The unexpected success of the band is not being taken advantage of by the band. Julie continues to say how they “try to enjoy every trip, every country, to discover new people. Sometimes it’s really difficult because we don’t have time, but we try to visit…” Julie’s face lights up as she elaborates, “in the van, to be in the van and make stops in little towns, and yah, it’s the real tour being in the bus with everybody and eating hamburgers in truck diners.” She laughs, but is sincere in her love of the simple discoveries of the world.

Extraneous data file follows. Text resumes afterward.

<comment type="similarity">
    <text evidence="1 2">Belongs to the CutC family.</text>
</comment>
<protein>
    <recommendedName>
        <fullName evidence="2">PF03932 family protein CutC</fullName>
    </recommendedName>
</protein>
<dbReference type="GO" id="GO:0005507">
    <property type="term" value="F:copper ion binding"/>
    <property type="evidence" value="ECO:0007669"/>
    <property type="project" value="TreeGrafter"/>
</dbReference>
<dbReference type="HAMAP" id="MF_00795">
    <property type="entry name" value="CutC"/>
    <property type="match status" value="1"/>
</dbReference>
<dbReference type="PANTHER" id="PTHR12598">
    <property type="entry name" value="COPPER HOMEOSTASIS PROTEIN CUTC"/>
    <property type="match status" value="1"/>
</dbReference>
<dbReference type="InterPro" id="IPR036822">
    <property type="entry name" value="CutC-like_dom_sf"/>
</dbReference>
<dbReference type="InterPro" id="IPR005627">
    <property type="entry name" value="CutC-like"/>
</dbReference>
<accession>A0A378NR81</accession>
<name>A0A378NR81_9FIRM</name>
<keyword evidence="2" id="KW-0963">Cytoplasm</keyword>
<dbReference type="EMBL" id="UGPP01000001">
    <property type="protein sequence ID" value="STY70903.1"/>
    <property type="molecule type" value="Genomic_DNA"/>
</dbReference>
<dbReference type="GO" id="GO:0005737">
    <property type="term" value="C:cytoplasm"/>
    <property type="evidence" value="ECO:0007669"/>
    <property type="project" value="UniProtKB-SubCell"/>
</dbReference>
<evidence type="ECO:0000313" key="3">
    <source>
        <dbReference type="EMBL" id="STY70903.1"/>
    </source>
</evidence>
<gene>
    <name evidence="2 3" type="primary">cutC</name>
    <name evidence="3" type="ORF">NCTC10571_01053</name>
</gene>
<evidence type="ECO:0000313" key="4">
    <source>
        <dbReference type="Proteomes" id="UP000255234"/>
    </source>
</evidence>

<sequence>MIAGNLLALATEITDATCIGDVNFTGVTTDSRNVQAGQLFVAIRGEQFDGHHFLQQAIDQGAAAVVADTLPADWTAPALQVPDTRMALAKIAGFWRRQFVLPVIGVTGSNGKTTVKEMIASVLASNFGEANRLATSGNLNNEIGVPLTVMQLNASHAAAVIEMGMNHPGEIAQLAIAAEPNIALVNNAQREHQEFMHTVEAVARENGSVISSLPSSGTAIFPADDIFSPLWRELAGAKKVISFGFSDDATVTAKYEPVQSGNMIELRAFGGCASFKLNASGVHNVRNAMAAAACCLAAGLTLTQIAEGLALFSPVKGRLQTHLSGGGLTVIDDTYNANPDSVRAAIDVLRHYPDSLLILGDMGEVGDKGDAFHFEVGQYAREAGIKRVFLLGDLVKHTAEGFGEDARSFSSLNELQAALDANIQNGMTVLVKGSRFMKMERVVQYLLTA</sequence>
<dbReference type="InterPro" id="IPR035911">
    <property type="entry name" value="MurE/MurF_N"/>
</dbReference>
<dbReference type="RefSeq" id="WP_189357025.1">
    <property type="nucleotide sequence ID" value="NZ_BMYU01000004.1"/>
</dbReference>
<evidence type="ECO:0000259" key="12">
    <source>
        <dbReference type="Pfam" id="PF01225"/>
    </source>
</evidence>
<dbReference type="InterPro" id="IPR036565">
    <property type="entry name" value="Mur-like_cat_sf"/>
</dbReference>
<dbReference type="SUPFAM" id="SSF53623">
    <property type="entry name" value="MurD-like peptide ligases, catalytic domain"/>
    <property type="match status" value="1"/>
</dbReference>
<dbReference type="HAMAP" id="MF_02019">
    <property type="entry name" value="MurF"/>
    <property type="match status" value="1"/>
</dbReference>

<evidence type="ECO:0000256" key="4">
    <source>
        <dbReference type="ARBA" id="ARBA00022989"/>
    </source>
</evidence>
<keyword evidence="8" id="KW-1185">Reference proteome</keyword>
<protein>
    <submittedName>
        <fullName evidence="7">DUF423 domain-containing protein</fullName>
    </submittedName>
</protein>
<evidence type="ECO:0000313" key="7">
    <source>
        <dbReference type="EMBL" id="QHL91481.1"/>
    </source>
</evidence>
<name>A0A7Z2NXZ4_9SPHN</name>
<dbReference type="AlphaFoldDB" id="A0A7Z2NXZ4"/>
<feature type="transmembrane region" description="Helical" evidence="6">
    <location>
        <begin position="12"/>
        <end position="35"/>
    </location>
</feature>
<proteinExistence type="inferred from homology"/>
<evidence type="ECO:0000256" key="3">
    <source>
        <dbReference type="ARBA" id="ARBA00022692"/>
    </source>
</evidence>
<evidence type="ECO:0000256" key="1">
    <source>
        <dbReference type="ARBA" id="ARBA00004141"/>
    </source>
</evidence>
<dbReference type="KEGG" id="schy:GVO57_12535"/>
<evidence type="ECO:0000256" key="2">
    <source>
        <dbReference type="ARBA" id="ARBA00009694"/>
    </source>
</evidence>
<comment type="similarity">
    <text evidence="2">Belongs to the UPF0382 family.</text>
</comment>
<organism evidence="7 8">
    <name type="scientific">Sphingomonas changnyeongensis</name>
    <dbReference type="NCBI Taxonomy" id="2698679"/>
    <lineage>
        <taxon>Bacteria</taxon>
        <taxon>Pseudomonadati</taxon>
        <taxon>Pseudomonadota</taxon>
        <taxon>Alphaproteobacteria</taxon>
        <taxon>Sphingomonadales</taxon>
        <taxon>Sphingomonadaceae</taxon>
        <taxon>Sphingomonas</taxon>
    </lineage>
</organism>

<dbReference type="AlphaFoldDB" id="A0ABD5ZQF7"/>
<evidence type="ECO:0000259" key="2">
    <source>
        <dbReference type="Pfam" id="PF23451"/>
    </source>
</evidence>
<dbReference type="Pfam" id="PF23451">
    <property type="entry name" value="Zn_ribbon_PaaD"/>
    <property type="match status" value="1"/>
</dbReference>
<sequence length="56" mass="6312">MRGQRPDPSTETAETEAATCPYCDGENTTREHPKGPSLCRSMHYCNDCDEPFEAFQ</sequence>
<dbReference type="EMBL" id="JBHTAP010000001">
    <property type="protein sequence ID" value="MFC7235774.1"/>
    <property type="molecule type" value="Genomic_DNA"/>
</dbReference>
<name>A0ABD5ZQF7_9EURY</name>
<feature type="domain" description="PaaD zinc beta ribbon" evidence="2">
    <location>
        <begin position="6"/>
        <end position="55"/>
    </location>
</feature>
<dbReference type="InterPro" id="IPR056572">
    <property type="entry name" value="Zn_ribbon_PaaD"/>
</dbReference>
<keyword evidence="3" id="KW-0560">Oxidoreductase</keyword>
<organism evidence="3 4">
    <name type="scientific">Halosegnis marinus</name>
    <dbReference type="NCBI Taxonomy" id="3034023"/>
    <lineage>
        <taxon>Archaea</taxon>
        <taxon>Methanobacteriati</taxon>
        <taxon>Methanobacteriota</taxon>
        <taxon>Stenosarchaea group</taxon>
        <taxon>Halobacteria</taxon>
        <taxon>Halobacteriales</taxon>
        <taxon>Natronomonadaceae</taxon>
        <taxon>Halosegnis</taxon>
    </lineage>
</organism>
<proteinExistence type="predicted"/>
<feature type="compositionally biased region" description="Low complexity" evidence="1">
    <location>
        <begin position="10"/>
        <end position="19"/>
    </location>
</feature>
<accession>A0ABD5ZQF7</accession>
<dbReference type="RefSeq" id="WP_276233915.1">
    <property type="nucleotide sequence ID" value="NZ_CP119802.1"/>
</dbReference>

After the surprise results of the debut, and the touring that followed, Yelle took a breath before jumping back into the studio. Unlike many artists today who pump out music at a fast pace to stay on top, Yelle’s next album would come four years after their debut. Safari Disco Club proved an evolution of their sound, without alienating what made Yelle so delectable in the first place. The band went home to the small area of Brittany in France to regroup. When asked if the group writes on the road, Julie says that they “are not like a rock band, jamming, writing and composing music on the road. We really like to take the time to do these things. So when we finished the tour, we wanted to take a break for 3 months, and then after that to begin to work on the new songs.” The young artists have a patience and are appreciative of their success, taking things slow and never for granted. “It’s really important for us to separate things, and we were on tour and wanted to enjoy the tour, and on break, we want to enjoy the break.” She acknowledges that inspiration does come in odd places sometimes. She mentions that “even if we had some ideas and are recording it in the car, [when] you have an idea it is really cool to have this little thing, (pointing to the recorder on the table between us), but we like to be in the studio and to be focused, maybe it took 4 years to do this record, but we needed this time.”